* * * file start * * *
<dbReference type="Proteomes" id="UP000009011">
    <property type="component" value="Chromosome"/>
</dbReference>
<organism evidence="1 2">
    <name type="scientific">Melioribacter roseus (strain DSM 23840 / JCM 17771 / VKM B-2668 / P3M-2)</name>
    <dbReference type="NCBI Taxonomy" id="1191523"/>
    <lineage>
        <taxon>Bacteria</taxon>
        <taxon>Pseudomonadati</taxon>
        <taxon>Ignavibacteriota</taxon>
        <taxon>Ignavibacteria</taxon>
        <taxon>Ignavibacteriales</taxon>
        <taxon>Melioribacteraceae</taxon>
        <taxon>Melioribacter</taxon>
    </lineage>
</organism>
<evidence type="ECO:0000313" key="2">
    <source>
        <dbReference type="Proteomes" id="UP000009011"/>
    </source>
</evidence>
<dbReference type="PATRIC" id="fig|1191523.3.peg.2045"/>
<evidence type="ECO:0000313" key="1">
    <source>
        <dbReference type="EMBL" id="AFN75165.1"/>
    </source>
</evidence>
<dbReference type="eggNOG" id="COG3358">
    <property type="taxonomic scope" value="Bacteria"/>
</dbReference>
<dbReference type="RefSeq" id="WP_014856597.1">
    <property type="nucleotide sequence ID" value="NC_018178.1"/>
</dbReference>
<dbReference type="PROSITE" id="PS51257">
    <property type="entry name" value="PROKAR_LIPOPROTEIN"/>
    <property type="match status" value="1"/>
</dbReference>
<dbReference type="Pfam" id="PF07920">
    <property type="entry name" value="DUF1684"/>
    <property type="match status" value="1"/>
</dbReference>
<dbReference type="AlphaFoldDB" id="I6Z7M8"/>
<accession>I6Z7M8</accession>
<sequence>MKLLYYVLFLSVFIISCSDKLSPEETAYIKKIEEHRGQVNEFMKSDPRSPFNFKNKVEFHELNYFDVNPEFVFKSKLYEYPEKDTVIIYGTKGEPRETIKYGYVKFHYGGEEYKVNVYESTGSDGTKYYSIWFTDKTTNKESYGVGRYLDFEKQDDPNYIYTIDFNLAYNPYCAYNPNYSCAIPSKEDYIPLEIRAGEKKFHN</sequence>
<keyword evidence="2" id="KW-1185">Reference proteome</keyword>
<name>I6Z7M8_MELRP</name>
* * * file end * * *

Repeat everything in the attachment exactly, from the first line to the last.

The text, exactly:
<dbReference type="Proteomes" id="UP000009011">
    <property type="component" value="Chromosome"/>
</dbReference>
<organism evidence="1 2">
    <name type="scientific">Melioribacter roseus (strain DSM 23840 / JCM 17771 / VKM B-2668 / P3M-2)</name>
    <dbReference type="NCBI Taxonomy" id="1191523"/>
    <lineage>
        <taxon>Bacteria</taxon>
        <taxon>Pseudomonadati</taxon>
        <taxon>Ignavibacteriota</taxon>
        <taxon>Ignavibacteria</taxon>
        <taxon>Ignavibacteriales</taxon>
        <taxon>Melioribacteraceae</taxon>
        <taxon>Melioribacter</taxon>
    </lineage>
</organism>
<evidence type="ECO:0000313" key="2">
    <source>
        <dbReference type="Proteomes" id="UP000009011"/>
    </source>
</evidence>
<dbReference type="PATRIC" id="fig|1191523.3.peg.2045"/>
<evidence type="ECO:0000313" key="1">
    <source>
        <dbReference type="EMBL" id="AFN75165.1"/>
    </source>
</evidence>
<dbReference type="eggNOG" id="COG3358">
    <property type="taxonomic scope" value="Bacteria"/>
</dbReference>
<dbReference type="RefSeq" id="WP_014856597.1">
    <property type="nucleotide sequence ID" value="NC_018178.1"/>
</dbReference>
<dbReference type="PROSITE" id="PS51257">
    <property type="entry name" value="PROKAR_LIPOPROTEIN"/>
    <property type="match status" value="1"/>
</dbReference>
<dbReference type="Pfam" id="PF07920">
    <property type="entry name" value="DUF1684"/>
    <property type="match status" value="1"/>
</dbReference>
<dbReference type="AlphaFoldDB" id="I6Z7M8"/>
<accession>I6Z7M8</accession>
<sequence>MKLLYYVLFLSVFIISCSDKLSPEETAYIKKIEEHRGQVNEFMKSDPRSPFNFKNKVEFHELNYFDVNPEFVFKSKLYEYPEKDTVIIYGTKGEPRETIKYGYVKFHYGGEEYKVNVYESTGSDGTKYYSIWFTDKTTNKESYGVGRYLDFEKQDDPNYIYTIDFNLAYNPYCAYNPNYSCAIPSKEDYIPLEIRAGEKKFHN</sequence>
<keyword evidence="2" id="KW-1185">Reference proteome</keyword>
<name>I6Z7M8_MELRP</name>